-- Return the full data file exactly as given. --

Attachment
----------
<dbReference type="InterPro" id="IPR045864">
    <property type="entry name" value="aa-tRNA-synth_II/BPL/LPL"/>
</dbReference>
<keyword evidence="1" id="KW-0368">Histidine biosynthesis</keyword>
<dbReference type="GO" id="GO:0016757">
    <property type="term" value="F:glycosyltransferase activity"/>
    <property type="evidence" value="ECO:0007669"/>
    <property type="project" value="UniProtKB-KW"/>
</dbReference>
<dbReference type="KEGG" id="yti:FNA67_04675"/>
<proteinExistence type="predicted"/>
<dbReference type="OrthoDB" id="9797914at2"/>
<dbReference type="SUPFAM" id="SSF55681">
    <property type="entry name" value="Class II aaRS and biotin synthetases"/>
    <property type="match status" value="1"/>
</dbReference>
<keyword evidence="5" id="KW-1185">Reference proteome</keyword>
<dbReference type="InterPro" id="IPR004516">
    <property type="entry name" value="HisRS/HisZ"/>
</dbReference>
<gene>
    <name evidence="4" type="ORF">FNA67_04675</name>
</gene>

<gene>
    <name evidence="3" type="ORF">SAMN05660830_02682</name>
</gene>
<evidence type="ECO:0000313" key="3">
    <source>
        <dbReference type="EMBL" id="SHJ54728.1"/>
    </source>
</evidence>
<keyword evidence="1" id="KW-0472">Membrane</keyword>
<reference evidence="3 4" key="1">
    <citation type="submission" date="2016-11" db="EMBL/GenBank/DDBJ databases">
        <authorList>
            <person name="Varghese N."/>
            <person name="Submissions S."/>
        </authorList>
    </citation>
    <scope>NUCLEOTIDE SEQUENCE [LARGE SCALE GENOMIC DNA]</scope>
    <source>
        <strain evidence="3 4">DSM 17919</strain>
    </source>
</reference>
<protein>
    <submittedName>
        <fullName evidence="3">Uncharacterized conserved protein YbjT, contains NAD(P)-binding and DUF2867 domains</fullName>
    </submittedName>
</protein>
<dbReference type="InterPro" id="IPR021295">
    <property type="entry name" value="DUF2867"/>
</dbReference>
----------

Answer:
<dbReference type="InterPro" id="IPR045864">
    <property type="entry name" value="aa-tRNA-synth_II/BPL/LPL"/>
</dbReference>
<keyword evidence="1" id="KW-0368">Histidine biosynthesis</keyword>
<dbReference type="GO" id="GO:0016757">
    <property type="term" value="F:glycosyltransferase activity"/>
    <property type="evidence" value="ECO:0007669"/>
    <property type="project" value="UniProtKB-KW"/>
</dbReference>
<dbReference type="KEGG" id="yti:FNA67_04675"/>
<proteinExistence type="predicted"/>
<dbReference type="OrthoDB" id="9797914at2"/>
<dbReference type="SUPFAM" id="SSF55681">
    <property type="entry name" value="Class II aaRS and biotin synthetases"/>
    <property type="match status" value="1"/>
</dbReference>
<keyword evidence="5" id="KW-1185">Reference proteome</keyword>
<dbReference type="InterPro" id="IPR004516">
    <property type="entry name" value="HisRS/HisZ"/>
</dbReference>
<gene>
    <name evidence="4" type="ORF">FNA67_04675</name>
</gene>

<gene>
    <name evidence="3" type="ORF">SAMN05660830_02682</name>
</gene>
<evidence type="ECO:0000313" key="3">
    <source>
        <dbReference type="EMBL" id="SHJ54728.1"/>
    </source>
</evidence>
<keyword evidence="1" id="KW-0472">Membrane</keyword>
<reference evidence="3 4" key="1">
    <citation type="submission" date="2016-11" db="EMBL/GenBank/DDBJ databases">
        <authorList>
            <person name="Varghese N."/>
            <person name="Submissions S."/>
        </authorList>
    </citation>
    <scope>NUCLEOTIDE SEQUENCE [LARGE SCALE GENOMIC DNA]</scope>
    <source>
        <strain evidence="3 4">DSM 17919</strain>
    </source>
</reference>
<protein>
    <submittedName>
        <fullName evidence="3">Uncharacterized conserved protein YbjT, contains NAD(P)-binding and DUF2867 domains</fullName>
    </submittedName>
</protein>
<dbReference type="InterPro" id="IPR021295">
    <property type="entry name" value="DUF2867"/>
</dbReference>